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The Pivot: Mopping up after the boss from Hell

by Rhonda Brighton-Hall
10 October 2017
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HR guru Rhonda Brighton Hall takes us through a real-life scenario with far-reaching consequences.

 
How would you feel if you had been harassed on an internet dating site and blocked the person, only to turn up for a new job and find out that they’re your boss?
 
It gets worse. The harassment continued outside of work and then the new boss started “performance managing” the employee out of the business, making complaints about the quality of their work.
 
This actually happened and I found out about it when the mother of the victim phoned me (as a HR executive) to say, “This is what happened to my son in your business”.
 
The young man, who we shall call Darren, had been an ambitious high performer. But, after a 12-week period with his new boss, he resigned – blowing up his career to escape the situation.
 
Now, he was seriously depressed, could not get out of bed and his mother was very concerned about his mental wellbeing.
 
There was some conjecture it may not have been a coincidence that the harasser had turned up as his boss. He may have deliberately sought to connect with his new team outside work before starting in the job.

The path forward was not totally clear. Darren had not made a complaint himself. It was his mother who made the call and supplied me with screen shots of text messages, without Darren’s consent.
 
He had also already left the company, but was obviously in a very bad space. Also, if he had resigned because of the harassment, it could potentially be regarded as “constructive dismissal” (an unlawful termination of employment).
 
And I now had someone working in the business who had apparently been a harasser on social media and had forced his victim out of his job. You don’t want a leader who performance manages people who won’t date them, or even someone who allows that perception to take hold.
 
It had to be investigated because, if it was true, I couldn’t just leave it as a time bomb waiting for the next person to attract his interest.
 
My legal and moral obligations were not necessarily the same. I had to respond to the situation as both a HR person and a leader, because I had executive responsibility for the part of the business they both worked in.
 
From a moral perspective, I had to consider whether my response was an almost parental reaction. Had I wanted to protect an employee who I discovered had been harassed out of his job because a complaint came from his mother?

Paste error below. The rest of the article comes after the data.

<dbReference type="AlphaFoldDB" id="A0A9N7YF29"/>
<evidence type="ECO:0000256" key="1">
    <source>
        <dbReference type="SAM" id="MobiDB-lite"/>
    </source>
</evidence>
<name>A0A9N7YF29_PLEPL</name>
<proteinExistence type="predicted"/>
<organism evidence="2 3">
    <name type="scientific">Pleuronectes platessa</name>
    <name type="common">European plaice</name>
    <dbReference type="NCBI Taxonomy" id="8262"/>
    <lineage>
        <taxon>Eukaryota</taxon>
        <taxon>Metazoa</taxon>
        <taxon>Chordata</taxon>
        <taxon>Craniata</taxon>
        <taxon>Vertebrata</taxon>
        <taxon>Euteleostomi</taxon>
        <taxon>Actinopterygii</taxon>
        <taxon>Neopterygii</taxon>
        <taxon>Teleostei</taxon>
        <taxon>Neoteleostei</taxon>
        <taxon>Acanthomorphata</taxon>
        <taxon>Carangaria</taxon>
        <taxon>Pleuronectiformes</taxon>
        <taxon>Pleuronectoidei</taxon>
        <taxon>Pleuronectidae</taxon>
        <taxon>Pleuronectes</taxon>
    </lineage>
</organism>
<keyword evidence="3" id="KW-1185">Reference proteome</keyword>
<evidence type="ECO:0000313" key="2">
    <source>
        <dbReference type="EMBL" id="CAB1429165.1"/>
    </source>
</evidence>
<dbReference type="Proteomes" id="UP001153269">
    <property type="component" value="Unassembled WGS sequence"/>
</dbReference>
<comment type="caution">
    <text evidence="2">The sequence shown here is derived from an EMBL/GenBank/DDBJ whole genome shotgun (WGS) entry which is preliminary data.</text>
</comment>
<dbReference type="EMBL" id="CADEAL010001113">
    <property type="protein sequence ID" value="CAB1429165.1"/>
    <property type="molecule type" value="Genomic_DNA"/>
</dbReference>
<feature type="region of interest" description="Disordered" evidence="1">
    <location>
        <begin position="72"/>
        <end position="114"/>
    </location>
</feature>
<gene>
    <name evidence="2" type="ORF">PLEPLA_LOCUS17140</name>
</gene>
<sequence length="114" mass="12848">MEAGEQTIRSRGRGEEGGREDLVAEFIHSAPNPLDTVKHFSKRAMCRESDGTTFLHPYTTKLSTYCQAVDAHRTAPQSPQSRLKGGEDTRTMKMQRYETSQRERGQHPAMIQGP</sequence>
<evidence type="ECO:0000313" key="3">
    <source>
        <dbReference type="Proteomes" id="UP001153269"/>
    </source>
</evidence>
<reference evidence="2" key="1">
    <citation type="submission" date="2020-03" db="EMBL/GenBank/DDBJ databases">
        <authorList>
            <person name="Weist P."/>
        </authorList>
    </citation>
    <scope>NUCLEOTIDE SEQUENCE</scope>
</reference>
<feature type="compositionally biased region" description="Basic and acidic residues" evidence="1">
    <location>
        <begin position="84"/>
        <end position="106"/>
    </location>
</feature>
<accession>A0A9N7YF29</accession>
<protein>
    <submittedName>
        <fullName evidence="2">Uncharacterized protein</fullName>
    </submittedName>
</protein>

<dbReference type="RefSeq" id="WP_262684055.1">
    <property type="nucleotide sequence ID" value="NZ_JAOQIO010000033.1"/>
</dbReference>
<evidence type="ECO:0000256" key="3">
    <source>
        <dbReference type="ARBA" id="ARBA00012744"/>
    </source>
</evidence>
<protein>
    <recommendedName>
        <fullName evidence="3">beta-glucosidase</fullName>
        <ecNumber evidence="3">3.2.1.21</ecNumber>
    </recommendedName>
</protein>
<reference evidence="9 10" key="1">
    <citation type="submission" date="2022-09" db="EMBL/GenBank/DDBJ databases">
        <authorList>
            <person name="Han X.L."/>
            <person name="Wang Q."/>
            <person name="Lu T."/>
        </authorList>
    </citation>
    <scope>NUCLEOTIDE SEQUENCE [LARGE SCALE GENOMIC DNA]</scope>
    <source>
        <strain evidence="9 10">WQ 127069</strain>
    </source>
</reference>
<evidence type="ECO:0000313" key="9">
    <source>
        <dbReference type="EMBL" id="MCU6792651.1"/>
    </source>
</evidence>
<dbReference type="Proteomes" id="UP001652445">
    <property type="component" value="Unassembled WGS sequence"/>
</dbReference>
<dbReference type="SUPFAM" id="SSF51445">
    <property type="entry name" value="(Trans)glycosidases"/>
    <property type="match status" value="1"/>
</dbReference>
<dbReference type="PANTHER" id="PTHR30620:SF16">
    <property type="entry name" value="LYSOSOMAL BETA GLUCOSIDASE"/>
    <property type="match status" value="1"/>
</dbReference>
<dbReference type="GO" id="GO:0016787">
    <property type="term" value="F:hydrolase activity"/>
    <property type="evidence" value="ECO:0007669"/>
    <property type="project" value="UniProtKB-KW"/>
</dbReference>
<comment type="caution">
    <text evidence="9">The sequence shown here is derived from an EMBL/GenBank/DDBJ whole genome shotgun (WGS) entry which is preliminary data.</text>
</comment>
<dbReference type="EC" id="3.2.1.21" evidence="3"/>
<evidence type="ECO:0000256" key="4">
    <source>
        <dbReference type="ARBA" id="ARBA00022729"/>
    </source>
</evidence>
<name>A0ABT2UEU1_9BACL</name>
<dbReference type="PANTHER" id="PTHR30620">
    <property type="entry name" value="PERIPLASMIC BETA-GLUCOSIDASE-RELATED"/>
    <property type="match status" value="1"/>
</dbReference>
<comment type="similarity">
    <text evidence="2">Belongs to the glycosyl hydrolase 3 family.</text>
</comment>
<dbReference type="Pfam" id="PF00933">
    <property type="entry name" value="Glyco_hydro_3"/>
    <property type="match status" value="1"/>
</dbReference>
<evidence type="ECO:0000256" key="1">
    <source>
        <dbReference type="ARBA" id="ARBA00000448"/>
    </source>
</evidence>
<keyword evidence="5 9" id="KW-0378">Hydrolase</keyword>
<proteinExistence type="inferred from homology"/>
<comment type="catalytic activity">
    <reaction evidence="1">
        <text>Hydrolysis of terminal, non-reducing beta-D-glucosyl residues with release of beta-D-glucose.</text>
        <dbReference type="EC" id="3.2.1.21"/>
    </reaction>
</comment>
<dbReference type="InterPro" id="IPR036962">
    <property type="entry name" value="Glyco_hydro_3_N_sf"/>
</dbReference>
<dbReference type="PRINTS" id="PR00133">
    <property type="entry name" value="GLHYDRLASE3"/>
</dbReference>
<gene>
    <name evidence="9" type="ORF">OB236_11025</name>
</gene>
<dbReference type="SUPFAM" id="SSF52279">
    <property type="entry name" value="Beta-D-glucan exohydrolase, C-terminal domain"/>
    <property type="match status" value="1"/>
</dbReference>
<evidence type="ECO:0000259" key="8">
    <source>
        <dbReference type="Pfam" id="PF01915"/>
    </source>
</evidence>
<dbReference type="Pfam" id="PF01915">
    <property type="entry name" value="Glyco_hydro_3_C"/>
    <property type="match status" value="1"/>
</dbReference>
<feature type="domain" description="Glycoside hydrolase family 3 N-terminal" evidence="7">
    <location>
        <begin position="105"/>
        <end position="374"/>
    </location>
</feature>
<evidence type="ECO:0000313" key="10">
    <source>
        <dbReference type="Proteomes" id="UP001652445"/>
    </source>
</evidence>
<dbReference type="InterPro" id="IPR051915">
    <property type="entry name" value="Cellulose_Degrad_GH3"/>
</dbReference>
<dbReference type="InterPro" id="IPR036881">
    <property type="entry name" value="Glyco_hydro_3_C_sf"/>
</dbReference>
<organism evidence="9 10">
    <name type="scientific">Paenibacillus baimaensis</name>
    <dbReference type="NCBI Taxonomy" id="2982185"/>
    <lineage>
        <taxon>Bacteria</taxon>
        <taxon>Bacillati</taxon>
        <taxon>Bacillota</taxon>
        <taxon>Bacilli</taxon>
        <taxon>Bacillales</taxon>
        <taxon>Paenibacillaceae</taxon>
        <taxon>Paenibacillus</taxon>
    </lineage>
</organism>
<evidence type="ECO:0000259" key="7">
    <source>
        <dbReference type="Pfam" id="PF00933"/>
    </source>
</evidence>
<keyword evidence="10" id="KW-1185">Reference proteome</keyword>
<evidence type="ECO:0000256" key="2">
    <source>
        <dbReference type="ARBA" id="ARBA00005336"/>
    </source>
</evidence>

It was a tricky situation, but we went through a quiet investigative process. I contacted Darren and he didn’t want to come back to the company.

The really important lesson in dealing with cases such as these is to discuss the human impact at the same time that you are discussing the legalities. They need to come together, they can’t be separated.

I arranged for better support and counselling for him. That was a risk because, in a court case, it could have been construed as an admission of responsibility and it could have gone on to become a Workers’ Compensation or Human Rights Discrimination issue.
 
But there must be a degree of humanity – you can’t just leave someone broken and walk on by.
 
When I called his former boss into an interview, he became very angry. He said his activity on the dating site was his private life and none of our business.
 
A mature leader would have disclosed the conflict in their relationship as soon as they started at the company, so that it could be managed ethically. Instead, he went for Darren, hammer and tongs with the performance issue.
 
We disciplined him and he ended up resigning shortly afterwards of his own free will.
 
The really important lesson in dealing with cases such as these is to discuss the human impact at the same time that you are discussing the legalities. They need to come together, they can’t be separated.
 
It is also important to deal quickly with these things because nothing gets better if it festers away. If I look at the really bad cases I have mopped up, there have been a lack of investigative outcomes, a lack of definitive decisions and/or lack of clarity about what will be done.
 
Some of these cases drag on for years and someone leaves the workforce, broken. They progressively end up in really bad financial shape as well. Time stands still for them because they are either coming into a workplace where someone is continuing to harass them or they are isolated at home. While you’re deciding what to do, the issue is overwhelming their every day.
 
Rhonda Brighton-Hall is a non-executive director of the Australian Human Resources Institute and founder of MWAH (Make Work Absolutely Human), Chair of FlexCareers, Former Telstra Business Woman of the Year and HR Leader of the Year.

 

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